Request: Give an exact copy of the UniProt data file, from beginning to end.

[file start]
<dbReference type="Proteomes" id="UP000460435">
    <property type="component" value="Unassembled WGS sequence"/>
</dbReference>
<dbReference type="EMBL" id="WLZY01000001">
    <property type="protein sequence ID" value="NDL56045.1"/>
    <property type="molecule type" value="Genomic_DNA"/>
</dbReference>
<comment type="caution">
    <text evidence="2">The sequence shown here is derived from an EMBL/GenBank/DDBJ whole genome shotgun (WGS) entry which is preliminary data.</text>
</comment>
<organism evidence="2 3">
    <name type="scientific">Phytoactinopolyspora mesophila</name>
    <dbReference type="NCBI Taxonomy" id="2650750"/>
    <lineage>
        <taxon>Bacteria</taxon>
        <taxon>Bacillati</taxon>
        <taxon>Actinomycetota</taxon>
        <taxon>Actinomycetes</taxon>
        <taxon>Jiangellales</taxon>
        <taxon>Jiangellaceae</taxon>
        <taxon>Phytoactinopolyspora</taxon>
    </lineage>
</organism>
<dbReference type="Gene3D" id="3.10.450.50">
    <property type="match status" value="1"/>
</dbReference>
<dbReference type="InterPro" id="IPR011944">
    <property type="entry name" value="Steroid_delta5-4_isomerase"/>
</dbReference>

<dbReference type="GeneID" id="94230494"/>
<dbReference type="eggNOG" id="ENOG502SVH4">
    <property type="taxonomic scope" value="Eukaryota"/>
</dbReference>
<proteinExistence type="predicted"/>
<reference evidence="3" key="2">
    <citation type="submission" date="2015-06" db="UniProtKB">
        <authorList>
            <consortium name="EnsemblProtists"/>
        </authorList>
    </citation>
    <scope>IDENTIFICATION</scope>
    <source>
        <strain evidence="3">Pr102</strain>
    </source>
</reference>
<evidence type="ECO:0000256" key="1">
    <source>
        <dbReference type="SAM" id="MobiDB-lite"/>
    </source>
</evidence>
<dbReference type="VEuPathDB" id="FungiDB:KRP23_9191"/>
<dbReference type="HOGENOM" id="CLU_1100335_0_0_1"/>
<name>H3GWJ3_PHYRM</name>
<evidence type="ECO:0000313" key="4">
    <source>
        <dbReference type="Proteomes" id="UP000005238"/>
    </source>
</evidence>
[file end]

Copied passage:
<dbReference type="Proteomes" id="UP000460435">
    <property type="component" value="Unassembled WGS sequence"/>
</dbReference>
<dbReference type="EMBL" id="WLZY01000001">
    <property type="protein sequence ID" value="NDL56045.1"/>
    <property type="molecule type" value="Genomic_DNA"/>
</dbReference>
<comment type="caution">
    <text evidence="2">The sequence shown here is derived from an EMBL/GenBank/DDBJ whole genome shotgun (WGS) entry which is preliminary data.</text>
</comment>
<organism evidence="2 3">
    <name type="scientific">Phytoactinopolyspora mesophila</name>
    <dbReference type="NCBI Taxonomy" id="2650750"/>
    <lineage>
        <taxon>Bacteria</taxon>
        <taxon>Bacillati</taxon>
        <taxon>Actinomycetota</taxon>
        <taxon>Actinomycetes</taxon>
        <taxon>Jiangellales</taxon>
        <taxon>Jiangellaceae</taxon>
        <taxon>Phytoactinopolyspora</taxon>
    </lineage>
</organism>
<dbReference type="Gene3D" id="3.10.450.50">
    <property type="match status" value="1"/>
</dbReference>
<dbReference type="InterPro" id="IPR011944">
    <property type="entry name" value="Steroid_delta5-4_isomerase"/>
</dbReference>

<dbReference type="GeneID" id="94230494"/>
<dbReference type="eggNOG" id="ENOG502SVH4">
    <property type="taxonomic scope" value="Eukaryota"/>
</dbReference>
<proteinExistence type="predicted"/>
<reference evidence="3" key="2">
    <citation type="submission" date="2015-06" db="UniProtKB">
        <authorList>
            <consortium name="EnsemblProtists"/>
        </authorList>
    </citation>
    <scope>IDENTIFICATION</scope>
    <source>
        <strain evidence="3">Pr102</strain>
    </source>
</reference>
<evidence type="ECO:0000256" key="1">
    <source>
        <dbReference type="SAM" id="MobiDB-lite"/>
    </source>
</evidence>
<dbReference type="VEuPathDB" id="FungiDB:KRP23_9191"/>
<dbReference type="HOGENOM" id="CLU_1100335_0_0_1"/>
<name>H3GWJ3_PHYRM</name>
<evidence type="ECO:0000313" key="4">
    <source>
        <dbReference type="Proteomes" id="UP000005238"/>
    </source>
</evidence>